Walz on 2020 riots: ‘I’m proud of Minnesota’s response’

"He unleashed a poisonous spread of lawlessness. Arguably he is the godfather of the crime epidemic that has swept our country," Jensen said during Tuesday night's debate.

Dr. Scott Jensen and Gov. Tim Walz participate in a debate Tuesday night. (KTTC/YouTube)

Democratic Gov. Tim Walz and Republican opponent Dr. Scott Jensen faced off for their second debate Tuesday night.

The debate, which was only available online for most Minnesotans, was hosted by Gray Television in the Rochester, Duluth, Mankato, and Fargo markets.

Walz only agreed to a TV debate without an audience outside of the Twin Cities market.

Walz and Jensen butted heads on the governor’s response to a number of crises, like the 2020 George Floyd riots and the Feeding Our Future scandal.

While Minnesotans are feeling the effects of the increase in costs for everyday goods due to inflation, the state holds a $9 billion surplus.

Walz on this said, “We’re proud of our progressive taxation system and our fairness in taxes. And we make sure those who are doing well pay their fair share.”

“You get what you pay for in Minnesota,” he went on.

“Well, if you get what you pay for in Minnesota, I guess Gov. Walz didn’t pay very much for the police because we’ve got a lawlessness like we’ve never seen before,” Jensen fired back.

When asked about the response to the 2020 riots, Walz stated, “I’m proud of Minnesota’s response.”

“There have been several occasions from Derek Chauvin’s trial to the murder of Daunte Wright where the potential for this to happen again was there [but] it did not because of the lessons learned,” Walz continued, falsely accusing Kim Potter of murder.

“This isn’t a one-off situation,” Jensen replied. “He didn’t stand with the cops. He told them to stand down.”

“Anything that has to do with lawful behavior it seems that Tim Walz isn’t there, and yet he says I’m proud of how Minnesota responded,” Jensen added.

Another key moment came when the candidates discussed school safety. Walz said he wants to reduce “easy” access to firearms and used a mass shooting at Seventh Street Truck Park in St. Paul to make his point.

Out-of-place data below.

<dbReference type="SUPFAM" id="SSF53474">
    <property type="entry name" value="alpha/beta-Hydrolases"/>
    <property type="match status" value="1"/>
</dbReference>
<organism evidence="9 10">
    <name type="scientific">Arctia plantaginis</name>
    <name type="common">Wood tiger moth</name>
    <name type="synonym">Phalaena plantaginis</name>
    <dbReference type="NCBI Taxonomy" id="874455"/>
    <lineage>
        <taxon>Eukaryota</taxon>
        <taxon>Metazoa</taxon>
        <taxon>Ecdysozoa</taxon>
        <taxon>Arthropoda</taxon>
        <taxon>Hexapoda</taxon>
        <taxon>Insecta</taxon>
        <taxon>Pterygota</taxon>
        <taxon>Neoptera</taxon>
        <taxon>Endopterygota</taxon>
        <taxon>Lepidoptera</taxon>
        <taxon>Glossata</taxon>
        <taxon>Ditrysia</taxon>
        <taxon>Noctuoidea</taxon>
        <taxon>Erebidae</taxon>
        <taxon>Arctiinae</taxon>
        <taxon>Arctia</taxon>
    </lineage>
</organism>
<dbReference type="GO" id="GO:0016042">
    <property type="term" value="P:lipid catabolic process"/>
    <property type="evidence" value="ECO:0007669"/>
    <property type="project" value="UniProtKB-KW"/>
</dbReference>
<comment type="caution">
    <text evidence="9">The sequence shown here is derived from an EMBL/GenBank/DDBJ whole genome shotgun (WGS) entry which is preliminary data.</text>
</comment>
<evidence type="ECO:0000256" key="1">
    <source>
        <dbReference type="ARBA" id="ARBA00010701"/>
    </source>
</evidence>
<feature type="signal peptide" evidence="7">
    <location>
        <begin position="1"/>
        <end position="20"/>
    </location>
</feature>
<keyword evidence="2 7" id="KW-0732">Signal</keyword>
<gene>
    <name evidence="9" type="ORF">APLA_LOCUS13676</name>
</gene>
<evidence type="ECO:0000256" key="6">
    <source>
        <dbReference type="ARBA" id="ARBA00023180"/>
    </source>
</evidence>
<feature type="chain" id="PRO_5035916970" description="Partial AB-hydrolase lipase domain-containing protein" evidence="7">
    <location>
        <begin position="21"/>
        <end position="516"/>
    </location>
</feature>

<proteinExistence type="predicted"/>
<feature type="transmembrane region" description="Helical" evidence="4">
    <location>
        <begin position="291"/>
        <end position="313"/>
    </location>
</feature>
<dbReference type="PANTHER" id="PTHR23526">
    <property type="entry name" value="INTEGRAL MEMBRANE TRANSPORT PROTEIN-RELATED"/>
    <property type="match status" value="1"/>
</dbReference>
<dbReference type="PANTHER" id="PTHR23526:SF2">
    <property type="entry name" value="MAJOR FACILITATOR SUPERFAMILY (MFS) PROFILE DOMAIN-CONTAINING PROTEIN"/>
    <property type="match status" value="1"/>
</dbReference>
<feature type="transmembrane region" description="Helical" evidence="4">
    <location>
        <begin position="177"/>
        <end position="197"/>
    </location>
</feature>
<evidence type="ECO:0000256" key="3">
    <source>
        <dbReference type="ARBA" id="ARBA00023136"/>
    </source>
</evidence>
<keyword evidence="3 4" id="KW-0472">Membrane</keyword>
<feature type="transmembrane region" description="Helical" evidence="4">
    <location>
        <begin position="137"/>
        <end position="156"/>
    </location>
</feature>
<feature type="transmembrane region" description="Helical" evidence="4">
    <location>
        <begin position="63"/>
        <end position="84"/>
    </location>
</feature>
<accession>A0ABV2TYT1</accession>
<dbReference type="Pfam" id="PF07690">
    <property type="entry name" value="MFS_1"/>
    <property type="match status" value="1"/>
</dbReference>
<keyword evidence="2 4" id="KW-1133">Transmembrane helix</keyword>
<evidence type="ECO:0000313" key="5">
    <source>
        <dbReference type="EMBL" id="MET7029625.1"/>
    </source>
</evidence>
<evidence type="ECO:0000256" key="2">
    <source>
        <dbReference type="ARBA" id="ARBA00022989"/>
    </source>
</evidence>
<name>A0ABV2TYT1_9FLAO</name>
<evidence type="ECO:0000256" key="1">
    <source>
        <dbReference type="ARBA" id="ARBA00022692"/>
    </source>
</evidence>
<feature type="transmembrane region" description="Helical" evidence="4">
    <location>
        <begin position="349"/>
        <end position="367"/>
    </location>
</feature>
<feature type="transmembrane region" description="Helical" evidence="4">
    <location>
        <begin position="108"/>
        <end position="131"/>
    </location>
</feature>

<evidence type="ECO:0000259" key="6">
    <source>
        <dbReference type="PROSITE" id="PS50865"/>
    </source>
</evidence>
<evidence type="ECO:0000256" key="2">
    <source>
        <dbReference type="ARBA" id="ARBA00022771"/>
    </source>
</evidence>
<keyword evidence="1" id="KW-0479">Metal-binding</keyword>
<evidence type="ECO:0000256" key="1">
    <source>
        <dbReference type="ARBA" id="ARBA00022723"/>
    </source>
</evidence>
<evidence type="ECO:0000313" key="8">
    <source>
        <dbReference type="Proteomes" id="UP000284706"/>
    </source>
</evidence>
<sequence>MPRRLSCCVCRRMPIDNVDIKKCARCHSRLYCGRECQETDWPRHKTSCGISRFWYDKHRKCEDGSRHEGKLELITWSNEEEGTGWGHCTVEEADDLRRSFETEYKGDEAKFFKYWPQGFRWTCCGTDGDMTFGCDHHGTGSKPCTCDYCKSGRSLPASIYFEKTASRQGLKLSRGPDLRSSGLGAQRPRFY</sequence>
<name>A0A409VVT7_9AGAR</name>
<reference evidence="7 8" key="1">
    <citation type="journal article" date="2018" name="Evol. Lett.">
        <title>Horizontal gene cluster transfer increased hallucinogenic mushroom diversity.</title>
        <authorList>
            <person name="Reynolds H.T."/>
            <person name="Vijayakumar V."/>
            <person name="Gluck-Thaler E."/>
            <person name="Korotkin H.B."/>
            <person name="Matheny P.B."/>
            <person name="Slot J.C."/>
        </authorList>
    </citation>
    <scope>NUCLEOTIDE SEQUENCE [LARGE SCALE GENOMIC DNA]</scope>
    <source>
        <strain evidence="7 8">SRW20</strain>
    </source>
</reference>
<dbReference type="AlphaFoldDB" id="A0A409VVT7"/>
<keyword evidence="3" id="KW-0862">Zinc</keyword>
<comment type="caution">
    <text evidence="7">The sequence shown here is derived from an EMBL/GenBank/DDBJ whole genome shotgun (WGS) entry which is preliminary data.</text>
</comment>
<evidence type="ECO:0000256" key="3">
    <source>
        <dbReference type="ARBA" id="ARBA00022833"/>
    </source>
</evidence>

“A shooting at the Truck Park restaurant in St. Paul, the person who ended up with two of the guns there got them through a straw buyer who bought 90 of them,” Walz said.

According to an affidavit, one of the handguns used in the shooting was straw-purchased by Jerome Fletcher Horton, who purchased 33 firearms between June 15, 2021, and October 17, 2021.

Jensen, on the other hand, highlighted recent violence at high school football games.

“We’re seeing kids, teachers, parents … victimized at football games every Friday night. This is a product of lawlessness that swept over our state, and it started with Tim Walz delaying in May and June of 2020,” Jensen said. “He unleashed a poisonous spread of lawlessness. Arguably he is the godfather of the crime epidemic that has swept our country.”

On specific solutions for school safety, Jensen said he wants to partner with experts in law enforcement and empower them to do their jobs.

“We need to respect what police do. It isn’t going to help us when we see the governor get behind Ilhan Omar when she comes out and says the police are a cancer and need to be dismantled and defunded,” he said.

Jensen hammered Walz for repeatedly changing his story about the Feeding Our Future scandal.

“According to state law, he has a responsibility to notify the Office of the Legislative Auditor, and he never did that,” Jensen said. “What did Gov. Walz know and when did he know it?”

Walz said that the Minnesota Department of Education alerted the FBI once they detected the fraud. MDE didn’t contact the FBI until April 2021, nearly a year after it identified the fraud.

“It’s an ongoing investigation. I guess we’ll get more clarity once they start to come to that,” Walz added. “I think one of the things that’s important here and I will note: to our hundreds of school districts and our hundreds of honest providers, you provided food to children at a critical time in the pandemic.”

The final debate is scheduled for Oct. 28 on Minnesota Public Radio.



Alexander Henderson

Alexander Henderson is a freelance writer with a background in management and a degree in business finance.